ChAFTA will strengthen export momentum and give Australia`s exports an advantage over major competitors from the United States, Canada and the EU. In addition, Australia is likened to competitors from countries such as New Zealand and Chile, which have already negotiated trade agreements with China. There will be a labour and leave agreement in which Australia will grant up to 5,000 visas to Chinese nationals for work and vacationers. [7] The free trade agreement between the two countries was signed on June 17, 2015 in Canberra, Australia. [4] The agreement will follow the usual contracting process, during which it will enter into force when China completes its domestic legal and legislative procedures and in Australia, the review by the Standing Committee on the Treaties of the Australian Parliament and the Committee on Foreign Affairs, Defence and Trade of the Senate. [4] The China-Australia Free Trade Agreement (ChAFTA) came into force on December 20, 2015. Australian Trade and Investment Minister Andrew Robb, a signatory to ChAFTA, said: “This historic agreement with our largest trading partner will support future economic growth, job creation and a higher standard of living by increasing trade in goods and services and investment. China, with its 1.4 billion people and rapidly growing middle class, offers Australian businesses huge opportunities for the future. ChAFTA concludes the government`s “Trifecta of Trade” with Australia`s three main export markets after concluding similar agreements with Japan and South Korea earlier this year. Last year, these three North Asian markets together accounted for more than half of Australia`s exports. Madeleine King, Labour`s trade policy spokeswoman, also strongly supported the Morrison government`s plan to bring China to the World Trade Organization for barley tariffs, a move against which trade experts warned the solution could take up to three years. Australia and China signed the China Australia Free Trade Agreement (ChAFTA) on June 17, 2015, which came into force on December 20, 2015. Trade negotiations have secured many future benefits to Australia with Australia`s largest trading partner, China.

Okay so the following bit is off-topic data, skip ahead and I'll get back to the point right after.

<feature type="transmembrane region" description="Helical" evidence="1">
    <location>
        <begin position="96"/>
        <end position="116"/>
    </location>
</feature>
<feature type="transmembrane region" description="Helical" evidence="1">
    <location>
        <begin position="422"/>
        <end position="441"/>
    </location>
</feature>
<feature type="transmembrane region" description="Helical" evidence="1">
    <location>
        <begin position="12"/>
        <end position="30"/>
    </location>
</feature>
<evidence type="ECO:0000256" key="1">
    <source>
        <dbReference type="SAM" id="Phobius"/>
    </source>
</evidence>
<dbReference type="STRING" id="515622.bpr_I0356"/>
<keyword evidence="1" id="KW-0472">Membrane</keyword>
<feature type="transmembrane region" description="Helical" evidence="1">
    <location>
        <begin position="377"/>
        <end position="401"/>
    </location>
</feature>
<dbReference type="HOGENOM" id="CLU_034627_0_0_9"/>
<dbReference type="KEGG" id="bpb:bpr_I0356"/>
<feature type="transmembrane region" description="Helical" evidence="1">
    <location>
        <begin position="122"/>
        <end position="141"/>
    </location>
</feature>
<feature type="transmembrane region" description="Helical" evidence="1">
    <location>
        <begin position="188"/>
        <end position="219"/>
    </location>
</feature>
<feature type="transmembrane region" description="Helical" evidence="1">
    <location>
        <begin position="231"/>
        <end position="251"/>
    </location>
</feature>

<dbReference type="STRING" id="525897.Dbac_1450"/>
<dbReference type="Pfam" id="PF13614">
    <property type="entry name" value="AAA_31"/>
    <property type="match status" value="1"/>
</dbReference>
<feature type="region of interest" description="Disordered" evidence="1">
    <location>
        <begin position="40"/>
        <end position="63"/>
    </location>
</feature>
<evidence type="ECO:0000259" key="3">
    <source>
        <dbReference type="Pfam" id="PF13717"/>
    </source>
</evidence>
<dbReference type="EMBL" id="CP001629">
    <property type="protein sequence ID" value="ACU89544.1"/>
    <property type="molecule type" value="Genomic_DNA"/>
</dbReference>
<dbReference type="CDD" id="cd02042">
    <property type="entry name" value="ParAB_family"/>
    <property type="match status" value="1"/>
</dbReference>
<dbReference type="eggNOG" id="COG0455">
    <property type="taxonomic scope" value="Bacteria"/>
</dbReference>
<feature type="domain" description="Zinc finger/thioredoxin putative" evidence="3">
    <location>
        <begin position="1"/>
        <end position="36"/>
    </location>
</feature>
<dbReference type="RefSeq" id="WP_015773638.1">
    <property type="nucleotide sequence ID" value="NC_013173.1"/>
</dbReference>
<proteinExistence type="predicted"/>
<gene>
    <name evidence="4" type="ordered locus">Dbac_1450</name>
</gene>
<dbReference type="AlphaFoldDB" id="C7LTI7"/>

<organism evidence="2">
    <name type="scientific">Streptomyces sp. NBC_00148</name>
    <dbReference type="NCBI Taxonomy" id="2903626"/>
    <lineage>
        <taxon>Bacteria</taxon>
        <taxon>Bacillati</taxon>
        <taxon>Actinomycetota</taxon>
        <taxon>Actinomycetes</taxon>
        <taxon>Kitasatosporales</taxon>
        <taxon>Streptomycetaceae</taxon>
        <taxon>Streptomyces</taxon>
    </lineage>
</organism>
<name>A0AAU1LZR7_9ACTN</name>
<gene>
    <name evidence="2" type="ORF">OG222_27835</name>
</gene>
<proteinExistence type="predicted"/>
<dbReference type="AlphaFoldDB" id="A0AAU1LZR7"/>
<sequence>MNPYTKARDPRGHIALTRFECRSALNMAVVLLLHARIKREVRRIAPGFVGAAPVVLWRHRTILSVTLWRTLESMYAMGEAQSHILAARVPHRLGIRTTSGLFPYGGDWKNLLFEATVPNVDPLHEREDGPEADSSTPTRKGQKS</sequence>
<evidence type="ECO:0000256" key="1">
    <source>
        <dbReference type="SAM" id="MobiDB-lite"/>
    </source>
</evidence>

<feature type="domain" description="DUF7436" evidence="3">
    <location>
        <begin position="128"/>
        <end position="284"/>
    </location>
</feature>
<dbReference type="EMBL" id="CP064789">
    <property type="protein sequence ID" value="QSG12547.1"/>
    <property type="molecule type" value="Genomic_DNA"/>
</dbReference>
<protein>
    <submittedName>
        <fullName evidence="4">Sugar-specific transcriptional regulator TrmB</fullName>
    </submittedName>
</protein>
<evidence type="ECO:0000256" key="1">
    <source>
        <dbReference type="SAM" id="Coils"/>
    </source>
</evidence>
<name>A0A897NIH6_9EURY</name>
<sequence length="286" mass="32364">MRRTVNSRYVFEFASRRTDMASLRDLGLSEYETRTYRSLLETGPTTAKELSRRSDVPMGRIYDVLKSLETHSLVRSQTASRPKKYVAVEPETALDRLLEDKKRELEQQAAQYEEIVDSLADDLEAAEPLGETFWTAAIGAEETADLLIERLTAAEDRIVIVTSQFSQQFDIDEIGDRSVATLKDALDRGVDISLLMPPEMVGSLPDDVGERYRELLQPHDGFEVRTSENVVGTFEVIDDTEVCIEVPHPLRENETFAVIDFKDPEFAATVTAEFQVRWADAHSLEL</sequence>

The largest beneficiaries are those working in agriculture, manufacturing, services, investment, resources and energy. China also accepted a special clause recognizing Australia as the “most favoured nation” (MFN). This allows Australian companies to access the same agreements that China has in the area of free trade agreements with other nations (such as the United States) that could provide better access to the Chinese market. The agreement also provides for a Most Favoured Nation (MFN) clause that will protect Australia`s competitive position in the future if China treats other trading partners in education, tourism and travel-related services, construction, engineering, securities, environmental services, forestry, computer and related services in the future. , as well as some scientific and advisory services. After nearly a decade and 21 rounds of intense negotiations, Australian Prime Minister Tony Abbott and Chinese President Xi Jinping this week launched a sweeping free trade agreement.